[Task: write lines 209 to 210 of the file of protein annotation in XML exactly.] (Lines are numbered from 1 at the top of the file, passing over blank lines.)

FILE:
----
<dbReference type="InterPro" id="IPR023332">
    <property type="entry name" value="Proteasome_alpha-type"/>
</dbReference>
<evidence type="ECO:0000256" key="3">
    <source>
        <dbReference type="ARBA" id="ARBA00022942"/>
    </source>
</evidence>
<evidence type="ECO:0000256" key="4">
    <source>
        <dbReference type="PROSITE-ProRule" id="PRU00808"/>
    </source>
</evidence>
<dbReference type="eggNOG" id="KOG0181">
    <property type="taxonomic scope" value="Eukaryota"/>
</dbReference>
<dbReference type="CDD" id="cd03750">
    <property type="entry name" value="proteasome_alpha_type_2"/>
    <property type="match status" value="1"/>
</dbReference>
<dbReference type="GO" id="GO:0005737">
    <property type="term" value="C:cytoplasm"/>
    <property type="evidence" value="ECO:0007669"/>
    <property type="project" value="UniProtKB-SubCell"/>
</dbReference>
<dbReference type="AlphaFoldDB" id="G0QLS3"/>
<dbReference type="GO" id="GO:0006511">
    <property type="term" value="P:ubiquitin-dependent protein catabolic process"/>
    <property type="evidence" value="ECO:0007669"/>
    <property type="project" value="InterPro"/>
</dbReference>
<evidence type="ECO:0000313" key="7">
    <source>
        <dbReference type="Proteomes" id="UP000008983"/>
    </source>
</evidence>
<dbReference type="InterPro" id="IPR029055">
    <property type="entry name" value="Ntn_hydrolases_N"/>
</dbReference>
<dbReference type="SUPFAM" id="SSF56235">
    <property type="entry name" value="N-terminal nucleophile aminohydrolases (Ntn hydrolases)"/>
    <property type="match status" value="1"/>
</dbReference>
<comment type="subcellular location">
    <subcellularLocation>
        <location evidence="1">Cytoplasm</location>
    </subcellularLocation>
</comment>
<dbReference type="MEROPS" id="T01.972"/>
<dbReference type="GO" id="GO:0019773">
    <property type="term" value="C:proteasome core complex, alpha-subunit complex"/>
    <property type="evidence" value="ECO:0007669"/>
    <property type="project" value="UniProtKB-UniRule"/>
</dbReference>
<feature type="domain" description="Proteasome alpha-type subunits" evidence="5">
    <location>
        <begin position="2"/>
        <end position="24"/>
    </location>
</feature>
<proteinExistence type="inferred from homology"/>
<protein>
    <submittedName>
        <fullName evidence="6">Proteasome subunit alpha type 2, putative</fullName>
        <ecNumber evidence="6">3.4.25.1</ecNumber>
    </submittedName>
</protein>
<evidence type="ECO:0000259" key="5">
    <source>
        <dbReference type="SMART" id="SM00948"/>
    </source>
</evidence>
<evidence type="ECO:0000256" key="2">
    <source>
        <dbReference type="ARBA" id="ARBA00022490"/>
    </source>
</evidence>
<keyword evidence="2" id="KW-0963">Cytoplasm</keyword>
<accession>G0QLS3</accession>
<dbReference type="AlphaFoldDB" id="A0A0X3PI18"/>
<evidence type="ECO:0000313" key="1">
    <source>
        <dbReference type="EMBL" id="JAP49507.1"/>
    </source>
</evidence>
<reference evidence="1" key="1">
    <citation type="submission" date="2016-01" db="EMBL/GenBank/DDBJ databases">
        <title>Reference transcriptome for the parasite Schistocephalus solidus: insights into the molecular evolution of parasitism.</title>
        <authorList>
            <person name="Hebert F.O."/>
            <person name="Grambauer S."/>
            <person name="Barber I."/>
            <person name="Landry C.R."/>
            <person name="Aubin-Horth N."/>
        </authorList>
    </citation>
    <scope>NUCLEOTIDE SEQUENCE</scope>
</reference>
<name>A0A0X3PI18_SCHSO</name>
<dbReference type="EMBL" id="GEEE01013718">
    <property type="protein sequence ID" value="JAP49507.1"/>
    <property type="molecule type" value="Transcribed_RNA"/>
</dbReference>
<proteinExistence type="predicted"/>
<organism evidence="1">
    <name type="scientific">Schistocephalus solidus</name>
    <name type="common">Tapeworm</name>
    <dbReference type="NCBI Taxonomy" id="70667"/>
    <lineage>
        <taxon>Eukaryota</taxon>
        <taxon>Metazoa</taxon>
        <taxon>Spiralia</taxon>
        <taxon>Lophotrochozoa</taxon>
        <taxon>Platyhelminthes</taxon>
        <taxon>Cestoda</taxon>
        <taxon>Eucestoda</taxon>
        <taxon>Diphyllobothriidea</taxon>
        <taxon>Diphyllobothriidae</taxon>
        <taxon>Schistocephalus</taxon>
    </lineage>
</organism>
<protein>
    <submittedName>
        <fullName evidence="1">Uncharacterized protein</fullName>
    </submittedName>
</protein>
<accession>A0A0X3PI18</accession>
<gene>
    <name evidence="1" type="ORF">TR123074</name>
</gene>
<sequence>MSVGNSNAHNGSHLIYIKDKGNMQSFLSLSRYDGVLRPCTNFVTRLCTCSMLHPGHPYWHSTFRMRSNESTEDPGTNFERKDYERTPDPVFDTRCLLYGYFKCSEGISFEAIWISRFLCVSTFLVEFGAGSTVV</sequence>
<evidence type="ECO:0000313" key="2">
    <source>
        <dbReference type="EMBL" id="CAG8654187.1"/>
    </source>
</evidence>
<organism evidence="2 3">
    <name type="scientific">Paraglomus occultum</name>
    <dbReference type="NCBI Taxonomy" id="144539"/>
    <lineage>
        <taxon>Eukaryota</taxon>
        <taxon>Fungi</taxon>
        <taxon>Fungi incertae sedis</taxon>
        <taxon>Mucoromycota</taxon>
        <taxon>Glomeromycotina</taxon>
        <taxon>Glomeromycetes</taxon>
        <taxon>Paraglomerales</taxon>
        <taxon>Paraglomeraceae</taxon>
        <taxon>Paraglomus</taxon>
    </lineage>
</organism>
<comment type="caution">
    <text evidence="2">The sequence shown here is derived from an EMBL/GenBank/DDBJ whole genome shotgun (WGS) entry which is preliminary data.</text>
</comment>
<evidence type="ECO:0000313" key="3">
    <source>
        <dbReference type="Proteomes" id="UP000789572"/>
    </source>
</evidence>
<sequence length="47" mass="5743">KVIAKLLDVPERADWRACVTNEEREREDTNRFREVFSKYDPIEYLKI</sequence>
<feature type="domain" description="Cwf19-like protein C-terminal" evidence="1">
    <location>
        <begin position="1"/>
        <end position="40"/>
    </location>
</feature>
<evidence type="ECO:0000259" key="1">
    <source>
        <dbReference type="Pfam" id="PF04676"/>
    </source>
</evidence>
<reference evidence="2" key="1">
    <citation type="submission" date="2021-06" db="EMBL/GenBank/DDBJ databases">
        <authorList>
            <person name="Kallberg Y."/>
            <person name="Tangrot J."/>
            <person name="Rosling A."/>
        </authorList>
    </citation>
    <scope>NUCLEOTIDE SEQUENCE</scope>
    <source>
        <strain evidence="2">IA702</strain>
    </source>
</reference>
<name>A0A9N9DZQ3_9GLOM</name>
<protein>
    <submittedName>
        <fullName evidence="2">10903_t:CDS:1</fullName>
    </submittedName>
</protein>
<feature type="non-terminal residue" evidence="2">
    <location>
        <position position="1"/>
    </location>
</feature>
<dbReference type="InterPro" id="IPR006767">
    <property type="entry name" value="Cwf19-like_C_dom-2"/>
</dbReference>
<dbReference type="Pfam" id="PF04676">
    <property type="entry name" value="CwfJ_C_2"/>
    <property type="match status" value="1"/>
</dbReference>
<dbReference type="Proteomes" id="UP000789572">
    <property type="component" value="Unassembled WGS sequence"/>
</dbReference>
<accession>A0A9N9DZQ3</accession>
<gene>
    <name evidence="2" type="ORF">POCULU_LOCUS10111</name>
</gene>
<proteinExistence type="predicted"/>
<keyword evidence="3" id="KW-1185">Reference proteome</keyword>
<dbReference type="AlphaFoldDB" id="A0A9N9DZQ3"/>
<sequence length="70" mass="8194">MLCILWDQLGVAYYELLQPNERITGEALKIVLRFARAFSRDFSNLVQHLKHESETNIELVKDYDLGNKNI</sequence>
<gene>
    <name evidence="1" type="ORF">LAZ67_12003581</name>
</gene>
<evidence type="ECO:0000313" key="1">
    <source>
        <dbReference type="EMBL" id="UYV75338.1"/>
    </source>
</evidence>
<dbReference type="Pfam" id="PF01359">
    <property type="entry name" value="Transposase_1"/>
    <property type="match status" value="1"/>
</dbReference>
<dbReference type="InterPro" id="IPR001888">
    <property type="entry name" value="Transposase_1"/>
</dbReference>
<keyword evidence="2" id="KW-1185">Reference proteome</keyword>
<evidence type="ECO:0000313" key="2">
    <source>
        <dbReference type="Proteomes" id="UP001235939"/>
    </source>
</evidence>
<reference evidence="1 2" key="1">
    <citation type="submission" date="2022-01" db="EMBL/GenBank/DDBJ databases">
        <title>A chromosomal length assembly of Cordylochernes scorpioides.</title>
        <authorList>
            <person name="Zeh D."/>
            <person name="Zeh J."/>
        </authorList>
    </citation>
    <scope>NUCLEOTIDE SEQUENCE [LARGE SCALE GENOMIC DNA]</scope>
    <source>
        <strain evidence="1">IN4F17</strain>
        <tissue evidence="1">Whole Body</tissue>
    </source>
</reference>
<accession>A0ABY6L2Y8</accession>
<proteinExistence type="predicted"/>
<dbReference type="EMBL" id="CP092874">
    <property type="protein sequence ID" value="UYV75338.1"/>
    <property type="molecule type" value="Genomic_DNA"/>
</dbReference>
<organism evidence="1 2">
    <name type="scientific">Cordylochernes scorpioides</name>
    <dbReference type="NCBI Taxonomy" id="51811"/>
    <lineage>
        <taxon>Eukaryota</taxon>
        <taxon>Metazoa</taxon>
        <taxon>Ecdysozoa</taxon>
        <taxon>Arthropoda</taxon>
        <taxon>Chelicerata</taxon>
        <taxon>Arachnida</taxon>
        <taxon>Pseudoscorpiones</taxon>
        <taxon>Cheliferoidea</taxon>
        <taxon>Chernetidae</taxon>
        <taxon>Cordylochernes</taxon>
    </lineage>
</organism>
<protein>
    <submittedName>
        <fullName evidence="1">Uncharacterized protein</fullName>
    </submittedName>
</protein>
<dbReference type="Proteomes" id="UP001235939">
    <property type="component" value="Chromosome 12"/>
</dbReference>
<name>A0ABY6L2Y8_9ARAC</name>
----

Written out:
</gene>
<proteinExistence type="predicted"/>